We had already started writing differently on Green To Blue, with each of us bringing fully structured songs to rehearsal, rather than just a riff or idea. And we took it even further with See Those Colours Fly. So someone would bring a song and we would work on the various sections- expanding or contracting them, moving stuff around- but the end result would still be fairly close to the original idea brought to rehearsal. A lot of the times these ideas had a simple, generic drum beat, which I then tried to vary to create a dynamic for different parts of the song and generally make more interesting.

We had two abortive recording sessions in two different studios, from which we managed to salvage a song from each. I then took the recordings and started building on them, adding overdubs at home. I guess that boosted my confidence and after that I actually started recording things from scratch. Songs that we had pretty well perfected in rehearsal. So I would record the drums and bass and maybe some guitar and then send the songs to Dominic and Gary who would add their parts at home and sent the files back to me. It’s a really fantastic way of working and I really can’t imagine going back to the old way of doing things.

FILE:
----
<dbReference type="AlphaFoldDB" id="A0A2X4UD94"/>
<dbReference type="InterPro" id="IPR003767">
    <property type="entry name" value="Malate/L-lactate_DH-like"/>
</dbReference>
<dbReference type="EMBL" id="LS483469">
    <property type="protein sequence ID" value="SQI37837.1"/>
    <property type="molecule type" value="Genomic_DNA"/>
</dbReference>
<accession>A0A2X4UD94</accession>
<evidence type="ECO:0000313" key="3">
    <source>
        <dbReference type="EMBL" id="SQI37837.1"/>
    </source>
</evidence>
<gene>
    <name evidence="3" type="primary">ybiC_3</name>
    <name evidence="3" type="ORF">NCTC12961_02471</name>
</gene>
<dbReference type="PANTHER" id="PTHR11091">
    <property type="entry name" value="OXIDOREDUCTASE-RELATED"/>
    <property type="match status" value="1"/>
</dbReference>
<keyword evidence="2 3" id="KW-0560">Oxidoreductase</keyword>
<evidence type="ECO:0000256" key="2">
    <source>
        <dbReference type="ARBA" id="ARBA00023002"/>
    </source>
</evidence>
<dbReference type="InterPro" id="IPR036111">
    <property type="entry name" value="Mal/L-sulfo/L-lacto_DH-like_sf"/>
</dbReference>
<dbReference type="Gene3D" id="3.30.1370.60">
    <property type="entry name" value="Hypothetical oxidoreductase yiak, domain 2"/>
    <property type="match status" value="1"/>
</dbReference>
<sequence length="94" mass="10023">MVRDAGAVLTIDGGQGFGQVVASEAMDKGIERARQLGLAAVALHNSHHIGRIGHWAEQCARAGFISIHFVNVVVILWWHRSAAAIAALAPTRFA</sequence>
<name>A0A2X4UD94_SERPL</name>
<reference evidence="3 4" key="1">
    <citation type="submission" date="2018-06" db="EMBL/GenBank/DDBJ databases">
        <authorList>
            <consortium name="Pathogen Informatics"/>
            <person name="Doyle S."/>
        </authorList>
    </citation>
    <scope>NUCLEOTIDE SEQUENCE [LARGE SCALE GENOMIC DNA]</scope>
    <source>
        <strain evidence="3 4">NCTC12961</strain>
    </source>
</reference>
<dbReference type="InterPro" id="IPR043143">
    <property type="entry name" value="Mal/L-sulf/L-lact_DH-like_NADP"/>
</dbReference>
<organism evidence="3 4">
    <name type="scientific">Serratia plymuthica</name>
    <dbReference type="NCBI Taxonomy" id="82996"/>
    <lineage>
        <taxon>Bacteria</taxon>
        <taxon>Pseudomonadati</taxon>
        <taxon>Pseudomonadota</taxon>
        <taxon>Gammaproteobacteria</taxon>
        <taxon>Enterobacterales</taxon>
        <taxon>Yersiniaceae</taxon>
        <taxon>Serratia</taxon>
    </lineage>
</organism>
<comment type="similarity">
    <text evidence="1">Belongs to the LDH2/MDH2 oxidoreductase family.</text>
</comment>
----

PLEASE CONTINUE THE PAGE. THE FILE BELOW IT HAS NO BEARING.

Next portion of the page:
We’re sending our best to Tristram, by the way. Hope he is healing up quickly. 
ARI: He is so much better than he was, but he still isn’t up to coming to London to rehearse or tour. Though we have invited his son, who is a drummer and used to come to rehearsal with Tristram, to come and play with us live, so Tristram is still involved in some way.
Were the songs written in one quick flurry, or was it more of a piecemeal process? 
ARI: No, definitely piecemeal. We were working on them for ages and it seemed like we were never going to finish the album and then one day Dominic said I think it’s all almost there now and we suddenly realised we had nine songs that we really liked.
DOMINIC: Yes that was strange. We had been working so piecemeal that we didn’t initially notice that we had an album rather than a bunch of songs.

What kind of sounds inspire you these days? Is there anything outside of the musical realm that is equally influential?